10-3 Study Guide Unit 3.1-3.4 As you study for the test, be sure to

```10-3 Study Guide
Unit 3.1-3.4
As you study for the test, be sure to read over and review your notes and handouts from class, any
slides or powerpoints, and your textbook. Look at the practice problems within the text. Review the
two labs we have done (DENSITY and CHEMICAL CHANGES)
3.1 STATES OF MATTER
1. What are the three common states of matter? Draw a particle-level image of each.
2. For each state of matter, consider
- how close are the particles to one another?
- how do the particles move around?
- does the material have a definite shape?
- does the material have a definite volume?
- how much kinetic energy do the particles have (compared to the other 2 states of matter)?
3. Identify each of the following changes in state. Try to give an example of each.
solid → liquid
solid → gas
liquid → gas
liquid → solid
gas → liquid
gas → solid
4. What exists between the atoms of a gas (or of a liquid or a solid)?
5. Why are gases used to fill airbags in cars, rather than liquids or solids?
6. What would a particle-level image look like for a mixture of a solid and a liquid?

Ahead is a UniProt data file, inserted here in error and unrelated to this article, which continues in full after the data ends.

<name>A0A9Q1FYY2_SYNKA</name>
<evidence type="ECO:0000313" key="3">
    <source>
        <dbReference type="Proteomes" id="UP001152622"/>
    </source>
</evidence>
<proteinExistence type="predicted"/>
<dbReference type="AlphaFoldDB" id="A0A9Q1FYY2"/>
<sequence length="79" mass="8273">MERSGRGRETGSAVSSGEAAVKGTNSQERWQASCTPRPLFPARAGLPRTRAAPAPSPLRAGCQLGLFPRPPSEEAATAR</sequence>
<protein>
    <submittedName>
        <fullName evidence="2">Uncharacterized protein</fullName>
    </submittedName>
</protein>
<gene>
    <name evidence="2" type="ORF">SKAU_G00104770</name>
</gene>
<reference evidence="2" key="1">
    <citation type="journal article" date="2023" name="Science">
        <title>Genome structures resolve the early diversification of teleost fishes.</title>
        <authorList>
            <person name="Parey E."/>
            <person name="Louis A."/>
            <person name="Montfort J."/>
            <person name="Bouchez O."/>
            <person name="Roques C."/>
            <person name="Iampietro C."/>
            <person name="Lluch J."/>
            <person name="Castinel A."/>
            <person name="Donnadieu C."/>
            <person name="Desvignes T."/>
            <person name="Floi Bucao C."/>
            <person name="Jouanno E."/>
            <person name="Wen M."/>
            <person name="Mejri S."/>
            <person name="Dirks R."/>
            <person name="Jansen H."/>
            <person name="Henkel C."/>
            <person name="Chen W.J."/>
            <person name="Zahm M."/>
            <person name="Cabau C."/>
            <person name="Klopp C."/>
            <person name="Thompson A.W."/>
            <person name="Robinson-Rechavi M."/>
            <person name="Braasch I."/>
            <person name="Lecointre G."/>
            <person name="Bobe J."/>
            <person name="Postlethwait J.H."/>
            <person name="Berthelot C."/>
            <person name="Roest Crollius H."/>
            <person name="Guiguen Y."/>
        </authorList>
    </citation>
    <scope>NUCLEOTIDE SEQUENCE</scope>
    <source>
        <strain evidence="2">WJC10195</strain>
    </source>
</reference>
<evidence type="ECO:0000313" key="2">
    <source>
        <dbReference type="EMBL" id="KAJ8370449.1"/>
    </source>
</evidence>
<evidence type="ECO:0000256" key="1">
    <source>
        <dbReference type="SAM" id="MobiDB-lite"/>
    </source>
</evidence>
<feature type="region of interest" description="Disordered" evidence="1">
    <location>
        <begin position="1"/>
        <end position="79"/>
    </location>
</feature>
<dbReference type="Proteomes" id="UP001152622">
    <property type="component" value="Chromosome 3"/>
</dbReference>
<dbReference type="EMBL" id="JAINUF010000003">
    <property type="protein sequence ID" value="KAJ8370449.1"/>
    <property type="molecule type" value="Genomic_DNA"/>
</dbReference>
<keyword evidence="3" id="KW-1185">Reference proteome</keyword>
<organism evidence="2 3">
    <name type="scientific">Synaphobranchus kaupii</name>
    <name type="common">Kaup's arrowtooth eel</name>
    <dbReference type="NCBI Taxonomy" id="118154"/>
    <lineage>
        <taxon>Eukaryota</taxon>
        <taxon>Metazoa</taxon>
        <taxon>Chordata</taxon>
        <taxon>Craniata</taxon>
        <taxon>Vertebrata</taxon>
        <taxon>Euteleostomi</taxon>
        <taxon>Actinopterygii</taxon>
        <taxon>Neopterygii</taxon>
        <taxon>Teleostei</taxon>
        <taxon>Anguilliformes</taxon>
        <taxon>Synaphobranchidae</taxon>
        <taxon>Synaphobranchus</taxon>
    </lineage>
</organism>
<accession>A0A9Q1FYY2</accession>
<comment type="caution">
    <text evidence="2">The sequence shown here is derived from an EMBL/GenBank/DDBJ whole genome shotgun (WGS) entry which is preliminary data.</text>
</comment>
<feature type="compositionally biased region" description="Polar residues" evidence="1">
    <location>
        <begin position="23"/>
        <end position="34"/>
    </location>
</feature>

3.2 PROPERTIES OF MATTER
7. What is the difference between a physical property and a chemical property?
8. List three examples of physical properties and three examples of chemical properties.
9. What is meant by intensive property? What is meant by extensive property?
10. Give three examples of intensive properties and three examples of extensive properties.
11. NOTE: Both physical properties and chemical properties can be either intensive or extensive. But
they cannot be physical and chemical, or intensive and extensive.
3.3 DENSITY
12. Read over the lab and notes. How did we find density of the different materials? (Hint: what did we
actually measure? How did we calculate density from those measurements?)
13. Is density an extensive or intensive property? How do you know? (I don't mean, “Because the book
said so!”)
14. Is density a physical or chemical property? Why is it considered that?
15. What are the common units for density? What is the common unit for mass? What is the common
nit for volume?
16. Why will one material float on top of another material?
17. What is the density of water?
18. Practice working through density problems like those on pp. 90-91, and on the worksheet we did in
class. You must be able to solve problems asking for density, volume, or mass (given the other two
values.)
3.4 CHANGES IN MATTER
19. Review the lab. What evidence of chemical changes did you observe? What actions started
chemical reactions in the lab?
20. What does “forming a precipitate” mean? What would you expect to see in a reaction where a
precipitate was formed?
21.What is a double replacement reaction? What is a single replacement reaction? What is a
decomposition reaction? What is a synthesis reaction?
22. What is a physical change? What is a chemical change?
23. Why are melting and dissolving NOT considered to be chemical changes?
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